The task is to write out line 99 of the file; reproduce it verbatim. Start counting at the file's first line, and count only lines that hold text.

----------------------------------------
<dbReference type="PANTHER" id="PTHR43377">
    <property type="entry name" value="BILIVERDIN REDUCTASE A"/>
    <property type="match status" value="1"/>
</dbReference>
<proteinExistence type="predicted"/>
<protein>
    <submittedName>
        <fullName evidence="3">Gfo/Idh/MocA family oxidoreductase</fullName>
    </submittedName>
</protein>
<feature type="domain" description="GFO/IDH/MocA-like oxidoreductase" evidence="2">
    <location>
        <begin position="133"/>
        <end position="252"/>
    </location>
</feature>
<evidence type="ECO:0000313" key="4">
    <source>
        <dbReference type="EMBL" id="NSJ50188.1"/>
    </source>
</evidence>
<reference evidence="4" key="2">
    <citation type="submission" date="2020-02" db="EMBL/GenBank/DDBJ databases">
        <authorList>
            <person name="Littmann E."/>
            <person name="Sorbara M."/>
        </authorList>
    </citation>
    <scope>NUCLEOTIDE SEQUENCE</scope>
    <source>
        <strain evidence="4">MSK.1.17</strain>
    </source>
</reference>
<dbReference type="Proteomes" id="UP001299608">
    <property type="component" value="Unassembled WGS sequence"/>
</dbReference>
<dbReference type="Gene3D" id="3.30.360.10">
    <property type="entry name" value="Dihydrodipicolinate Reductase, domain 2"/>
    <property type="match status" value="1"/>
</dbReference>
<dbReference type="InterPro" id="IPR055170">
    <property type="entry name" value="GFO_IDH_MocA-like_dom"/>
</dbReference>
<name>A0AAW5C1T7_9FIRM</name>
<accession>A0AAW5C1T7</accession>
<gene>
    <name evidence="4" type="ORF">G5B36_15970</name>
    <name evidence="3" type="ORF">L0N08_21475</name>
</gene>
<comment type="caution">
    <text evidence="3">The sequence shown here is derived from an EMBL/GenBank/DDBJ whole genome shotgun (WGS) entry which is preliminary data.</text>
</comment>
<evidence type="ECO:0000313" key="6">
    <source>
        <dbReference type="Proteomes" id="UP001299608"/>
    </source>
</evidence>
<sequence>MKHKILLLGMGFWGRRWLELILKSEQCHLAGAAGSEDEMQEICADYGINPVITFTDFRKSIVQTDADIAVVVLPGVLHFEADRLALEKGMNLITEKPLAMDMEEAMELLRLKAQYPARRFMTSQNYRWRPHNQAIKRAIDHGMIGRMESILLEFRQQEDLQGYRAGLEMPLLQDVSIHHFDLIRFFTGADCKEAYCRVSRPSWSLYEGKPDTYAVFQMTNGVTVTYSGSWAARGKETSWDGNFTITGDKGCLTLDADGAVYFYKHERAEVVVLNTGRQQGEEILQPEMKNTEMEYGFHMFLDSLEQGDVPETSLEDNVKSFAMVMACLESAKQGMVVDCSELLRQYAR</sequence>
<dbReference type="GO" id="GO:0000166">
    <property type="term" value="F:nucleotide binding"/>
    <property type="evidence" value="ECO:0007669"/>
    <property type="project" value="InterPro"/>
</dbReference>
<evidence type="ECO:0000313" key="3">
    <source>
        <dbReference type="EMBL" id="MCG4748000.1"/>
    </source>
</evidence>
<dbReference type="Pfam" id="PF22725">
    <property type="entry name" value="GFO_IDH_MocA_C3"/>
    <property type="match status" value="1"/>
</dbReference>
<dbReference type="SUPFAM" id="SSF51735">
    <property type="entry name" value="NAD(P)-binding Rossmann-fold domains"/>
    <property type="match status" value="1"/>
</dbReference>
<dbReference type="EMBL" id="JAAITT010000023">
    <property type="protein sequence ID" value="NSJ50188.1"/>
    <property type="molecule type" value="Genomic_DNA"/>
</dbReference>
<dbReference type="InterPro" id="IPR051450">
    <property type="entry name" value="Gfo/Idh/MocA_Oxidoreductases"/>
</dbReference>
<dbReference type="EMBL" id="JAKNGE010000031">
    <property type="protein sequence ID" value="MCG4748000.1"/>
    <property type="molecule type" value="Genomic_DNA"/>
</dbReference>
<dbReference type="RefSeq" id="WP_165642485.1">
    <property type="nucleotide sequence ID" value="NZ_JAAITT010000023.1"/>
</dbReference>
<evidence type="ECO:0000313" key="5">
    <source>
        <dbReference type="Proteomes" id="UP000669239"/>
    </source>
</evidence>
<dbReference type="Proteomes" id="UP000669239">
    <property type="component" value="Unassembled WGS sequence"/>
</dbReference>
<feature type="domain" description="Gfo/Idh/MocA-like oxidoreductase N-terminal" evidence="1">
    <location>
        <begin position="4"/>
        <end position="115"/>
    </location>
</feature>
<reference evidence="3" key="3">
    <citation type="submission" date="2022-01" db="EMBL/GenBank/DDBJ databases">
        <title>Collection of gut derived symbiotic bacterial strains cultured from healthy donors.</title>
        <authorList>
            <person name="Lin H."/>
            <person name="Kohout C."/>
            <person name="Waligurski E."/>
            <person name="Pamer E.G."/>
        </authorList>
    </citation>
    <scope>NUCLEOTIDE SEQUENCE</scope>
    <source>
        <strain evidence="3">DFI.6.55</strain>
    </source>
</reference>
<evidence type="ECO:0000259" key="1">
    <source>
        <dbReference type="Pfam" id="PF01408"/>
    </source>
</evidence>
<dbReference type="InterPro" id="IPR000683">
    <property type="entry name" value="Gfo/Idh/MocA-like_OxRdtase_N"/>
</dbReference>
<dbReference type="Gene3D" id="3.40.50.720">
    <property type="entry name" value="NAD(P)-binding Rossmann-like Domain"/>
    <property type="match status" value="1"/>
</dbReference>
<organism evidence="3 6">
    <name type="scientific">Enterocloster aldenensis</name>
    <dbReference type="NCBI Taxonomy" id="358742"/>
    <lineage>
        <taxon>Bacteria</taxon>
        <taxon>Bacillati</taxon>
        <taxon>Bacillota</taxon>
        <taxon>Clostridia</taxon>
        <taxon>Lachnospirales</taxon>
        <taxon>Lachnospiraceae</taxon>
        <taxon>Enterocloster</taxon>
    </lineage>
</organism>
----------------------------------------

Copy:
<feature type="domain" description="Gfo/Idh/MocA-like oxidoreductase N-terminal" evidence="1">